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March 2014

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In the final week of the Tasmanian state election campaign, the Tasmanian ALP has been accused of push-polling.  This follows the apparent leaking, by forces unknown, of an internal Labor UMR poll.

I have also obtained the contentious poll, which was conducted by telephone interviews with a sample size of 300 voters in each of Lyons and Franklin.  The Liberal Party needs to win three seats in at least one of these electorates, and is very likely to do so in Lyons, but lineball in Franklin.

The questions for the two electorates, conducted 5-6 March, appear in a results section entitled "Messaging".  Each question has the opening question "Does the following statement make you more or less likely to vote Labor in the state election or does it make no difference?"  The statements then are:

"Tasmanian Labor will restore the school kids bonus to help low income families make ends meet, that will be axed by the Liberals and Palmer United."

and:

"Just as Tasmania is starting to pick up, the Liberals plan to axe more than one thousand two hundred jobs, will destroy confidence and see many families without a breadwinner."

The results are presented in a format that looks like this (this one's for Lyons):
 

In this case, 73% of respondents must have said it would make no difference, or that they did not know.  The figures for Franklin for the same question are 9-21 based on the same format (7% much less likely, 2% little less likely, 14% little more likely, 7% much more likely) for a net +12.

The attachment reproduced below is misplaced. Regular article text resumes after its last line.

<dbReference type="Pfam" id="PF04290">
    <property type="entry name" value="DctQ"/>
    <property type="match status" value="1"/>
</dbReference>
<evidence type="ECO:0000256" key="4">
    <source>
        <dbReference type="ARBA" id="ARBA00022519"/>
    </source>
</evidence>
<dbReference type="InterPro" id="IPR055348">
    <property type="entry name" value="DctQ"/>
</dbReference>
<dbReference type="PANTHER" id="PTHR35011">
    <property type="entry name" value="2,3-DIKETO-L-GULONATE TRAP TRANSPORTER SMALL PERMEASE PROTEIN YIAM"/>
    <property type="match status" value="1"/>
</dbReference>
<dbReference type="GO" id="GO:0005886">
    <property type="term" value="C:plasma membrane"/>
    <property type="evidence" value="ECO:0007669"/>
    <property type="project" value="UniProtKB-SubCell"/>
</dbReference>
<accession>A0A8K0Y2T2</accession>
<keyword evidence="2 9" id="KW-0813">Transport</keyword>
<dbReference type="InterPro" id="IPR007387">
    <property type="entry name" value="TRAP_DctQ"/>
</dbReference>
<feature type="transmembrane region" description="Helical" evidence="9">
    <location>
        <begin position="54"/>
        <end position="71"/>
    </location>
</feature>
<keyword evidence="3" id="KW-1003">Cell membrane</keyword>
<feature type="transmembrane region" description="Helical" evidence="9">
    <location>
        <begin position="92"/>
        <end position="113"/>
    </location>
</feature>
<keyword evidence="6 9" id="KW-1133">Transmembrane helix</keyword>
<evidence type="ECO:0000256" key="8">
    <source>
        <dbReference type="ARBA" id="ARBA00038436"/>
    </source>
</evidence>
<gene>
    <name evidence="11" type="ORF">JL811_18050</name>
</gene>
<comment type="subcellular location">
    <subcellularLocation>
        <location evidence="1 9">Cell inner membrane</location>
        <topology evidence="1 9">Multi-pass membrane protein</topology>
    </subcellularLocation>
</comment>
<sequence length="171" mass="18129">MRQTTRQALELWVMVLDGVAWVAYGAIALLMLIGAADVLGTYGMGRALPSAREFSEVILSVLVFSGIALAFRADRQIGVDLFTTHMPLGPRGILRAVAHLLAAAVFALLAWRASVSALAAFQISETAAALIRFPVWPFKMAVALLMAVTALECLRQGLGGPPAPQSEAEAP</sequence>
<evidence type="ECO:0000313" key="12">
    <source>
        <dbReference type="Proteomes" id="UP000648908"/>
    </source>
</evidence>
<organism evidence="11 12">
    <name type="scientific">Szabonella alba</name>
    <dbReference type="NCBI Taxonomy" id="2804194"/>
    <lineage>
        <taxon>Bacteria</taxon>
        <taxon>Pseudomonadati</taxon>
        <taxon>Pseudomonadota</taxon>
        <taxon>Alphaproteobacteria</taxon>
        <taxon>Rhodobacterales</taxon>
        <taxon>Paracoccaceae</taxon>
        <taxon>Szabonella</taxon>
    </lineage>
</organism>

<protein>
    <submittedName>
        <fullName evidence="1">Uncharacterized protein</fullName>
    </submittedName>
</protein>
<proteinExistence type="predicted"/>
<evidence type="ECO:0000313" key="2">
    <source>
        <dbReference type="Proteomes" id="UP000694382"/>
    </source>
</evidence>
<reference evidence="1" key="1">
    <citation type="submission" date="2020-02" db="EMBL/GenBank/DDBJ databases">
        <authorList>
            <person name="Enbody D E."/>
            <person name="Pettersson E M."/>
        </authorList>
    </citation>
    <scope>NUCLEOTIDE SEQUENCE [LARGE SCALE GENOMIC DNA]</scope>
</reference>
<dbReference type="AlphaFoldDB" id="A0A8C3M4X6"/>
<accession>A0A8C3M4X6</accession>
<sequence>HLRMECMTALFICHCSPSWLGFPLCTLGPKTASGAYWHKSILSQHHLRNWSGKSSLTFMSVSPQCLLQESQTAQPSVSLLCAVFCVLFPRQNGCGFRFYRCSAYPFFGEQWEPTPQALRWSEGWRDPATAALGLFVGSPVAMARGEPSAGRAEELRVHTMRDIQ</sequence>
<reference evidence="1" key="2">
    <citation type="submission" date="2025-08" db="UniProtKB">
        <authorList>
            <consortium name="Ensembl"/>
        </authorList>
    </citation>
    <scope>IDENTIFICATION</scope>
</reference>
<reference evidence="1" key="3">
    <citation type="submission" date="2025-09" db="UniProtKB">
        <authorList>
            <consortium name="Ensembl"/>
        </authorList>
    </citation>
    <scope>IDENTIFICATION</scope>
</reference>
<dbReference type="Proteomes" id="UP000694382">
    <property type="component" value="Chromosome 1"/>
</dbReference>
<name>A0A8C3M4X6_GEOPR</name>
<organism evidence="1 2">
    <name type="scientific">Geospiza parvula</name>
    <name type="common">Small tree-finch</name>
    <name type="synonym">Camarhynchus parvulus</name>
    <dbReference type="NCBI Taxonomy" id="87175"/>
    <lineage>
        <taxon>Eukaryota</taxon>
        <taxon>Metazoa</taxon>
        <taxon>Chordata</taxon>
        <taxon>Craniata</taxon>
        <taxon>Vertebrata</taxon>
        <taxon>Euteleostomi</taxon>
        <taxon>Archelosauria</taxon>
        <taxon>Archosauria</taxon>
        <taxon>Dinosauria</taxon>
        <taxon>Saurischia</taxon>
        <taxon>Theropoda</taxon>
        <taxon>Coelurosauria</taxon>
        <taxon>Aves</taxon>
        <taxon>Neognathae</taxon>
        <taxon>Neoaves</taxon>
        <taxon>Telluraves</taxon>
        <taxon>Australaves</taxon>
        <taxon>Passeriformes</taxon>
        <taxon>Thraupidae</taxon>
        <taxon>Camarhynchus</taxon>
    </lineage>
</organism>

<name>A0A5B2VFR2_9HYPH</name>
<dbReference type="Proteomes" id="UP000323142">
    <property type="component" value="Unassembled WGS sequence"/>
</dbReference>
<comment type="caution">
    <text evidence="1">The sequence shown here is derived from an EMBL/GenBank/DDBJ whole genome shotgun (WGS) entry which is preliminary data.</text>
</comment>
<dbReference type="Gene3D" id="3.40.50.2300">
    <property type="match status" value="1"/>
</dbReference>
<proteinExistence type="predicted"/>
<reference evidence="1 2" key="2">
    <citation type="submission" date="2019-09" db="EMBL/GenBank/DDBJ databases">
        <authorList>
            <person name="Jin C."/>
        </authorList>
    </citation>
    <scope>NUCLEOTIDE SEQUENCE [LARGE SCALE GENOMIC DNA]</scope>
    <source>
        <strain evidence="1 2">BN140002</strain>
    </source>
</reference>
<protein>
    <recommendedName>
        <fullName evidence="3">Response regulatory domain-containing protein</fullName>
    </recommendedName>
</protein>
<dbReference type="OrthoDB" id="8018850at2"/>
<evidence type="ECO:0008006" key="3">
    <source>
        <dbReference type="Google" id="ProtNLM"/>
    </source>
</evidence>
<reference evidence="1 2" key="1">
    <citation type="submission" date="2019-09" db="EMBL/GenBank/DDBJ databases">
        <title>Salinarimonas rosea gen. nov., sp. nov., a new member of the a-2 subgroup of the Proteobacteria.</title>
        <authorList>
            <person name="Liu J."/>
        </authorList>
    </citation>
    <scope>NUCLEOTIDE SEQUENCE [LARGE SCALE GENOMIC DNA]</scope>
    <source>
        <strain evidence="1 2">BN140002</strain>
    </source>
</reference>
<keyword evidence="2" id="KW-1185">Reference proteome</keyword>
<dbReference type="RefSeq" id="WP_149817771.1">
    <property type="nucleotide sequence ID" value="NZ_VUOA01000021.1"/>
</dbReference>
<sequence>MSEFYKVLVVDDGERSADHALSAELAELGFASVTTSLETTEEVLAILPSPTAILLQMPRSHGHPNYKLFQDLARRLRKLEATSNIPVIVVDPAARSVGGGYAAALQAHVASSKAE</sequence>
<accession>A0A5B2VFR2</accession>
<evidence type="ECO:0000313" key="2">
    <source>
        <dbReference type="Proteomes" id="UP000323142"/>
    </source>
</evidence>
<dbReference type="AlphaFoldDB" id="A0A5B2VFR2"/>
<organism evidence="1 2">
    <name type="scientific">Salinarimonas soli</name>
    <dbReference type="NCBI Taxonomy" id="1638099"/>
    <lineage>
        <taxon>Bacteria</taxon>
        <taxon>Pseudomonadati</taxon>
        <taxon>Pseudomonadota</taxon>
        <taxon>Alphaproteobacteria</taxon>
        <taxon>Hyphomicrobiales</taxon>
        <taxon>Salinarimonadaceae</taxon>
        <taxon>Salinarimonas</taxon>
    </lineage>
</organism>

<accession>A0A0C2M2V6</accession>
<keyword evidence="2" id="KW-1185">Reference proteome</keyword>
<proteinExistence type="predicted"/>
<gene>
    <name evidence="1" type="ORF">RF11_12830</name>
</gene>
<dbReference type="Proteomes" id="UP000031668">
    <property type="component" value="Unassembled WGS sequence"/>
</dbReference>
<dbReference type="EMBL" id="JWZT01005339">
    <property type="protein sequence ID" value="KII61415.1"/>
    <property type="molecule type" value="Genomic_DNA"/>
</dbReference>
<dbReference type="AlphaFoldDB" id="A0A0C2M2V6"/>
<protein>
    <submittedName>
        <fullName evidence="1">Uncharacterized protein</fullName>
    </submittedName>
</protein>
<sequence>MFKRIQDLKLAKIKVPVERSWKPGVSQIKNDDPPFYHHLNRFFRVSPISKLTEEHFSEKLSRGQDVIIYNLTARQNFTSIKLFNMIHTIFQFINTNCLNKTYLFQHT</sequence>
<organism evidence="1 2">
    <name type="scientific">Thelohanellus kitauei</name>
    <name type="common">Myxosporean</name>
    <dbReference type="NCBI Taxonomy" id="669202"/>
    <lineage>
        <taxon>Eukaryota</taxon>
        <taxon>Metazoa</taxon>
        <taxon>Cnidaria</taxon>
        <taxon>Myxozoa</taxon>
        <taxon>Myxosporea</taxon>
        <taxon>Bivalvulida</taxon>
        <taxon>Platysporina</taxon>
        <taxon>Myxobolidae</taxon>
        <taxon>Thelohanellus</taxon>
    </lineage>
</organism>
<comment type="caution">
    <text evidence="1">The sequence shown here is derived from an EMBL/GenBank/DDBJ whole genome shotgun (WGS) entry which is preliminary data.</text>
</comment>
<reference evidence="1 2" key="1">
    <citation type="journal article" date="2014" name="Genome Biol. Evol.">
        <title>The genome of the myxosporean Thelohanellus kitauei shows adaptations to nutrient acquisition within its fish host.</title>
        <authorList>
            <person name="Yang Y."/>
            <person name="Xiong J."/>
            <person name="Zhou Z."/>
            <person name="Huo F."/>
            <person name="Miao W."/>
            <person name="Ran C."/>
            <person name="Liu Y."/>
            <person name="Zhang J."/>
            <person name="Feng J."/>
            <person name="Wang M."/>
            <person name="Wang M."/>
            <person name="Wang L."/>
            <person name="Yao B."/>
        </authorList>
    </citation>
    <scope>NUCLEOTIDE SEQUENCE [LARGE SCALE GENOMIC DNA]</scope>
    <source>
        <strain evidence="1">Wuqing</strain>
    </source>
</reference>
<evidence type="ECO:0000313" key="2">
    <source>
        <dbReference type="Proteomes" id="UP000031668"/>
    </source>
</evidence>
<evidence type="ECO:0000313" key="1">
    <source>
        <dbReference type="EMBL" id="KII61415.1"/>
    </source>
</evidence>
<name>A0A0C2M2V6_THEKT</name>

For the second question the figures in Lyons are 9-20 (4-5-12-8) giving +11 and for Franklin 6-21 (3-3-11-10) giving +15.

The charge from the Liberals is that this is "push polling [..]  grubby, gutter tactics to try and launch another negative smear campaign" (Vanessa Goodwin.)

The defence from Labor's John Dowling is that the results show "a large amount" of votes can still be shifted, and that the research indicates that "thousands of voters are more likely to support Labor when they receive this information".

Dowling also said the Liberals displayed a "complete lack of understanding of research methods” and that the claims were based in fact and “the challenge for the Liberal Party is to identify what in the statements is false". [Read More]

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